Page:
Soft skills are character traits and interpersonal skills that characterise a person's relationships with other people. These are the more intangible and non-technical abilities that are sought from Erasmus+ or Turing Scheme candidates. Soft skills are the difference between adequate candidates and ideal candidates.
In most competitive job markets, recruitment criteria are not limited to technical ability and specialist knowledge. Academic results and work experience still play a fundamental role, but employers also value other skills, which often derive from life experiences. You may be surprised by the variety of skills - not just languages - with which you will return home with after a period of study and work abroad: Erasmus+ and The Alan Turing programme proposed by UK Government are great examples of life skills experience.
Many of these fall into the category of "soft skills", or social skills, and are among the most requested by employers. A study experience abroad with Erasmus+ or the Turing Scheme programme will help you to acquire a lot of practical skills and, in particular, language skills that are so fundamental in today's world. However, studying while immersed in another culture will not only allow you to broaden your vocabulary, but will also positively affect your life.
What Are the 10 Key Soft Skills
Able communicators can adjust their tone and style according to their audience, comprehend and act efficiently on instructions, and explain complex issues to colleagues and clients alike.
Having a positive attitude and the initiative to work well without around-the-clock supervision is a vital soft skill for any worker.
Leadership is a soft skill you can show even if you’re not directly managing others. Those with strong leadership skills will have the ability to inspire others and lead teams to success. This is why it is a particularly sought-after skill.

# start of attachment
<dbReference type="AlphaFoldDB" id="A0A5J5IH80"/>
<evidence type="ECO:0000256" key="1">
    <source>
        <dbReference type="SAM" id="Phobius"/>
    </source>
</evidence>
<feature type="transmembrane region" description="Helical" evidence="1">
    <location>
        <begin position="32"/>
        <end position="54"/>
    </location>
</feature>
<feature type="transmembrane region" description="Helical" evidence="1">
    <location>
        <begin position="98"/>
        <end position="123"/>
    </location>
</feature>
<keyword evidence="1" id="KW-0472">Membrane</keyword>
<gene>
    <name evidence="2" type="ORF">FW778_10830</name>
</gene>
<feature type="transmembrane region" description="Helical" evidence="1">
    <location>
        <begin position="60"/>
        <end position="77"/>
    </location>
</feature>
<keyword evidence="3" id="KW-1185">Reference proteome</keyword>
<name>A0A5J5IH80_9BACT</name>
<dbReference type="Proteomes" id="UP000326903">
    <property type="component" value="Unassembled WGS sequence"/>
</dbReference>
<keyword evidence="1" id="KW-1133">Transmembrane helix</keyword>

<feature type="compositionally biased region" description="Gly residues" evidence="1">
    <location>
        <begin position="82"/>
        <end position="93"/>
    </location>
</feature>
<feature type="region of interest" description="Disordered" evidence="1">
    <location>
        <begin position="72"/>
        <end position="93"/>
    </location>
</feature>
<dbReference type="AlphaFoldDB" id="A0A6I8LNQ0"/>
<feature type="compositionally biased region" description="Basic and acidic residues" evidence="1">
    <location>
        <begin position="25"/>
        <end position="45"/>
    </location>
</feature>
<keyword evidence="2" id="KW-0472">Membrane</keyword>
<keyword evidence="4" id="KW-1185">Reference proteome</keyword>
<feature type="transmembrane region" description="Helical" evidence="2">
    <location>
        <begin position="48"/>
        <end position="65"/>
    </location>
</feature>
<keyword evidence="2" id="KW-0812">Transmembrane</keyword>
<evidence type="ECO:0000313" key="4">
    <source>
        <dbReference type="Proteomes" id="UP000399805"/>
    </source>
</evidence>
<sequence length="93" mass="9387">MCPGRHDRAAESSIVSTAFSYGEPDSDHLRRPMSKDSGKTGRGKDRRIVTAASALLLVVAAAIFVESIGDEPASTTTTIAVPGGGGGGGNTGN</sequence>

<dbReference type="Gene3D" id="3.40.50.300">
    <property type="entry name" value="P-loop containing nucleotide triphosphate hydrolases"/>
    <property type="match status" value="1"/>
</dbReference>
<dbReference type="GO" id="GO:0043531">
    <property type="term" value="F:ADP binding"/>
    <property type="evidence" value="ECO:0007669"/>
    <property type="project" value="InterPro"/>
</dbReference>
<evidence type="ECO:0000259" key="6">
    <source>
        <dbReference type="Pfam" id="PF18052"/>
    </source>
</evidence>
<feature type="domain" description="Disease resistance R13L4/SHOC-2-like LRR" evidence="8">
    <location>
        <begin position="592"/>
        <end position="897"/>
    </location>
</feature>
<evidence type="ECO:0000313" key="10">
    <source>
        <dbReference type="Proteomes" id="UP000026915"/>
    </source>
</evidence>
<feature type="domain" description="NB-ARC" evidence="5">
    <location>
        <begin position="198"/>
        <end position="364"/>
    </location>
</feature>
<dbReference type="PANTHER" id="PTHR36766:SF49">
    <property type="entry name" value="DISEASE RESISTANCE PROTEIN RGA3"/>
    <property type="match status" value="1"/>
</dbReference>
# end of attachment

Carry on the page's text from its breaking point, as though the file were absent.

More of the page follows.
This ability is a seldom talked-about but a highly valued soft skill. Colleagues who fail to take responsibility for their work will be less productive and less successful overall.
Like leadership, good teamwork involves a combination of other soft skills and shows the employer that you can not only work on your own but also share tasks with colleagues.
Problem solving does not just require analytical, creative, and critical skills, but a particular mindset; those who can approach a problem with a cool and level head will often reach a solution more efficiently than those who cannot. This is a soft skill which can often rely on strong teamwork too.
Decisiveness is characterised by the ability to make quick and effective decisions. It does not mean recklessness or impulsiveness!
Many jobs come with demanding deadlines and, sometimes, high stakes. Recruiters prize candidates who show a decisive attitude, an unfaltering ability to think clearly, and a capacity to compartmentalise and set stress aside.
Thisis an important soft skill, since it demonstrates an ability and willingness to embrace new tasks and new challenges calmly and without fuss. Flexible workers are willing to help out where needed, take on extra responsibilities and can adapt quickly when plans change.
This depends on strong interpersonal skills and the ability to establish a rapport with colleagues and clients alike.
Now that you are familiar of these 10 soft skills that can make a difference during your Erasmus+ or Turing Scheme internship, take some time to reflect on whether or not you have these abilities. Are there any that you can expand or improve and how can you do so? Let us know your thoughts in the comment section below.